‘Ok, point made,’ I said dryly in English.
I sat in one of the folding chairs, pack leaned against a table leg and started to unlace my boots.
‘You are English?’ the woman asked me in heavily accented but clear English. I lifted my head to stare at her.
‘No, I’m Welsh,’ I said slowly. 'You can speak English?'
She grinned, setting the coffee mugs down on the table. ‘A bit,’ she said calmly. ‘I worked in England for a while, before the war.’
‘If you can speak English, why did we spend the last half hour inventing some new kind of sign language?’ I asked plaintively, hauling off one boot. The laces were fraying horribly. Great.
‘You were doing so well,’ the woman replied. ‘I didn’t want to ruin it for you. I am Ioana.’
‘Nesta,’ I said, bending to remove the other boot. As I straightened, a packet of bootlaces landed in my lap. A pair of balled up socks bounced off my head as I jerked back, startled. ‘Oh dear gods, stop ,’ I almost wailed. ‘I’m pretty sure you undercharged me as it is! You can’t keep just handing me stuff!’
‘Watch me,’ Ioana said coolly. I glanced at her. She was older than me, maybe in her late forties, with threads of grey winding through her coarse dark hair. Her face was lined and weatherbeaten, but her grey eyes were steady as she met mine. I frowned. There was flicker of something familiar in her face...
‘You’re a witch,’ I said slowly, finally catching on.
She smiled. ‘So are you,’ she pointed out calmly. ‘The witch the princeps has brought in to fix his progeny, yes?’
‘How do you even know that?’ My heart was beginning to pound restlessly.
‘So that is a yes. You see, me? I have known the princeps all my life. I know he cares for those in his line, and I know it pains him to have to keep them caged as he has since the madness took them. He is kind to the witches in his territory, kinder than most. So when his young ones went mad, we all tried to lift the curse. We could not.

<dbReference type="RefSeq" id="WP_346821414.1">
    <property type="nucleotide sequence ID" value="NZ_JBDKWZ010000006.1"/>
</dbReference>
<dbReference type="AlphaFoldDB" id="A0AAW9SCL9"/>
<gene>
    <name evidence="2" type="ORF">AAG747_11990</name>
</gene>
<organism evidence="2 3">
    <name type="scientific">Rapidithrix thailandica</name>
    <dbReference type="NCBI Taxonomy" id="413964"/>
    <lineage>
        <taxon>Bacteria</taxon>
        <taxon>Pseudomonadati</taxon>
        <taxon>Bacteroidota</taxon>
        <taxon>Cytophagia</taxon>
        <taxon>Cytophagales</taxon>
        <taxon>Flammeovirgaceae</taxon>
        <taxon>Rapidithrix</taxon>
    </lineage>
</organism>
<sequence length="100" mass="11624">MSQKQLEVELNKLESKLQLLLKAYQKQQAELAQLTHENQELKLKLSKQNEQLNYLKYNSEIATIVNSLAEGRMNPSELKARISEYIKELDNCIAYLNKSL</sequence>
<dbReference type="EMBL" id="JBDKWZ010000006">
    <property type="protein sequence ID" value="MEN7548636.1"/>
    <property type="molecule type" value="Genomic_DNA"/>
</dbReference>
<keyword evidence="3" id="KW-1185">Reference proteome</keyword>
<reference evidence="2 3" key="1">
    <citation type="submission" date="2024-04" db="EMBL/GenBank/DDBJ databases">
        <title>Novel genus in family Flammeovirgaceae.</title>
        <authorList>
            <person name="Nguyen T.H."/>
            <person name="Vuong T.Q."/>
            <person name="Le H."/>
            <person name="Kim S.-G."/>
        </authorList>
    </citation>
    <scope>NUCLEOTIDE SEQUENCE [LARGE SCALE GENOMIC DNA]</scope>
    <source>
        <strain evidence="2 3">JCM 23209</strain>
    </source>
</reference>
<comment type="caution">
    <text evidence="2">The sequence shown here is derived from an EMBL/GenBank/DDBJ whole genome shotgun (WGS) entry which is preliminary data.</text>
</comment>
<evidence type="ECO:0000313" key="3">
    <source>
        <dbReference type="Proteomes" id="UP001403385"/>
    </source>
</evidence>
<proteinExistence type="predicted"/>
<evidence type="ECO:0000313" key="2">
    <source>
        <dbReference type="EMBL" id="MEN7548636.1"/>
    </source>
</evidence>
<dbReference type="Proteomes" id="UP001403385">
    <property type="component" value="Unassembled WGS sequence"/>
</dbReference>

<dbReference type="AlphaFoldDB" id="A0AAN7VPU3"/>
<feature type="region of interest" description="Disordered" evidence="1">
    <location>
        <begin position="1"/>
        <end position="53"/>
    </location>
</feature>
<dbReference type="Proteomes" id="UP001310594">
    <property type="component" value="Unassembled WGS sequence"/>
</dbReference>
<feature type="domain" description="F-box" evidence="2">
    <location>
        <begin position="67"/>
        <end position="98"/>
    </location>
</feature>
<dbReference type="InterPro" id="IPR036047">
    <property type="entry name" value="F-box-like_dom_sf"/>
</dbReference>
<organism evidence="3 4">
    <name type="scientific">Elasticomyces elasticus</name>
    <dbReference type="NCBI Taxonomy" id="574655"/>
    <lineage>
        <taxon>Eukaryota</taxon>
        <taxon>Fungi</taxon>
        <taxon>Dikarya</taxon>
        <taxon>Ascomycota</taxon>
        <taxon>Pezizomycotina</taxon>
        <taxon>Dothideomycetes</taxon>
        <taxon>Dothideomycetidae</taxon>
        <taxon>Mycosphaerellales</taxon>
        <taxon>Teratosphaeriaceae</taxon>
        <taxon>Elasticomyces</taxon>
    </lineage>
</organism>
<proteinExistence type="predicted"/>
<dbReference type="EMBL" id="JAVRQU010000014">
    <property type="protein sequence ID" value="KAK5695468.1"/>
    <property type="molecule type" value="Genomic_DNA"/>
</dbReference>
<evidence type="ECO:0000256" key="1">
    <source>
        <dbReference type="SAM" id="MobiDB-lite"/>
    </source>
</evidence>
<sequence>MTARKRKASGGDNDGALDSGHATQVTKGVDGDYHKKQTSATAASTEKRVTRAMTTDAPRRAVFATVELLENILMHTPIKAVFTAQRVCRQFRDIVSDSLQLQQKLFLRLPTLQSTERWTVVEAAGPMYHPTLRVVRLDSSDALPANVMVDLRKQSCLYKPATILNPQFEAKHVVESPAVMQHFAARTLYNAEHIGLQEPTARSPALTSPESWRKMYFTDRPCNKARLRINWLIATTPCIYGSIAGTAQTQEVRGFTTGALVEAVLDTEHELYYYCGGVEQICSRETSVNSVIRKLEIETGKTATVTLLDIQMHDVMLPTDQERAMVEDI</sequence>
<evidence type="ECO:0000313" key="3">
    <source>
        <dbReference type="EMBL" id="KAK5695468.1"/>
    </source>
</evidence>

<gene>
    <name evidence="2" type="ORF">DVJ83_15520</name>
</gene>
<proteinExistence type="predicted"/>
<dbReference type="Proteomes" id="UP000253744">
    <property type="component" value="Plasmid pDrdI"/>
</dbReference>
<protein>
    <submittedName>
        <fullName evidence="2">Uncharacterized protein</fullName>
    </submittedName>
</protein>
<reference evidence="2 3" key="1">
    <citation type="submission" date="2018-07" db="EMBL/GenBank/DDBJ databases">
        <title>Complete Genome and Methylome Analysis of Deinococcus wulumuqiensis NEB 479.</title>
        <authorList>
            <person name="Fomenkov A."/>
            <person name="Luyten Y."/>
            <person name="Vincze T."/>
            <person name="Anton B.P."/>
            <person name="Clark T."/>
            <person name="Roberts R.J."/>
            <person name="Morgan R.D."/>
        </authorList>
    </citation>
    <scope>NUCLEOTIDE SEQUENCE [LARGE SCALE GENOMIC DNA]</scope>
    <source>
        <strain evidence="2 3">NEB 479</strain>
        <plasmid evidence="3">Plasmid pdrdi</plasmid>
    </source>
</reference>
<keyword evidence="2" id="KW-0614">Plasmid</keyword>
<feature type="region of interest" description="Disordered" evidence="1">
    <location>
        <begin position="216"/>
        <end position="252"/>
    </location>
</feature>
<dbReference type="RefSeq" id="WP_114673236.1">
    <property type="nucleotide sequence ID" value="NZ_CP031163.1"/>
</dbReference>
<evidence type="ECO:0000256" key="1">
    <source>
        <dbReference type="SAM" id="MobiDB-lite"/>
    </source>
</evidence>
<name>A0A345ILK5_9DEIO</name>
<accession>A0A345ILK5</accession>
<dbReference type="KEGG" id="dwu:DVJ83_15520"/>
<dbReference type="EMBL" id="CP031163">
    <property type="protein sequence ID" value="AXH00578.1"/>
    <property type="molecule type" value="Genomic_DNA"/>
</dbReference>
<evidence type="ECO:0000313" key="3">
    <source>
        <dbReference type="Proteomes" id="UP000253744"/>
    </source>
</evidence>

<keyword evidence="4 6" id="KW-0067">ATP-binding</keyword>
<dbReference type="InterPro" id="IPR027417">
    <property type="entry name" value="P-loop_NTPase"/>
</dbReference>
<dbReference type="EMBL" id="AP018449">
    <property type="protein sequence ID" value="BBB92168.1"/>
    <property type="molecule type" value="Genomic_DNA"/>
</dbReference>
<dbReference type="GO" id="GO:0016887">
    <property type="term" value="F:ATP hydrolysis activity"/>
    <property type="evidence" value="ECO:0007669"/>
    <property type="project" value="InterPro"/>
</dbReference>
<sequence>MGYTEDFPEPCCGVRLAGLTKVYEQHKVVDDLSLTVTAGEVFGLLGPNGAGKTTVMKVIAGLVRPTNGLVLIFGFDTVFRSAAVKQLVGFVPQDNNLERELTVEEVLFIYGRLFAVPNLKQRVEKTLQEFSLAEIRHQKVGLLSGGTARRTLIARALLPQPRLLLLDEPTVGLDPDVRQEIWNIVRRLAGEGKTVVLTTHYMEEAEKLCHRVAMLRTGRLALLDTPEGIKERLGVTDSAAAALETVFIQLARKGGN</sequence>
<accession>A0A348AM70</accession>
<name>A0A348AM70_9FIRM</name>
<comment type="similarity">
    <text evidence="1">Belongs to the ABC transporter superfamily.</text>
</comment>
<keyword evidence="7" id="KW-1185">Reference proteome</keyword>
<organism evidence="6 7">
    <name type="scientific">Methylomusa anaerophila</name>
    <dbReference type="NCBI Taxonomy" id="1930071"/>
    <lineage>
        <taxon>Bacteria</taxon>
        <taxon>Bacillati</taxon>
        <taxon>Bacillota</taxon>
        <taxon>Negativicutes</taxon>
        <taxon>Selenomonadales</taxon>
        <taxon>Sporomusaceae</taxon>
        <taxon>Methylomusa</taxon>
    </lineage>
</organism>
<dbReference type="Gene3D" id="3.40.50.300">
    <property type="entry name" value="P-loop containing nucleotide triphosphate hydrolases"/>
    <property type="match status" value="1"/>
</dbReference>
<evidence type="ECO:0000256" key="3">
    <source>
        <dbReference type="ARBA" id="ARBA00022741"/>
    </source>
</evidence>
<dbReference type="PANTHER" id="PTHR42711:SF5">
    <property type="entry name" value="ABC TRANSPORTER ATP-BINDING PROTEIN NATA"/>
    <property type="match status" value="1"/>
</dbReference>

‘And then when his advisor, the Nord Kainen, said that he would be calling an outsider to fix the mad ones, I worried. I worried that he would call some stuffy mage from the Aetherium, who would see a vampire and turn up his nose. Or another prissy Englishwoman like Miss Ashbridge. A decent enough girl, you understand, but soft. All smart suits and stupid shoes.’
She laughed a little and took a sip of her coffee. ‘But you! You walk in here with boots that I wager carried you through the war. With dirt ground into your clothes and calluses on your hands. Next to nothing in your pocket and asking for clothes that will hold up for hard work. Whatever did that girl send you to wear?’
I let go of the tension that had been building. I do hate being wrongfooted. But Ioana honestly seemed like my kind of woman. I ventured a slight grin and reached for my coffee. ‘A very nice suit and pearl earrings,’ I told her. ‘And shoes I would likely break my neck in.’
Ioana barked a laugh. ‘You see? Very sweet, but not a clue of the sort of thing a working woman requires.’
Sweet? Katie-dear? Okay, if you say so, lady. I’d believe it when I saw it.
‘To be fair,’ I said dryly. ‘It was meant to be for the interview.’
Ioana shook her head. ‘No. The princeps, he was a soldier once. Still is, really. He has little time for people who present themselves as something they are not. Better to turn up looking like yourself than some other version that Katherine Ashbridge deems appropriate. He will respect you more.’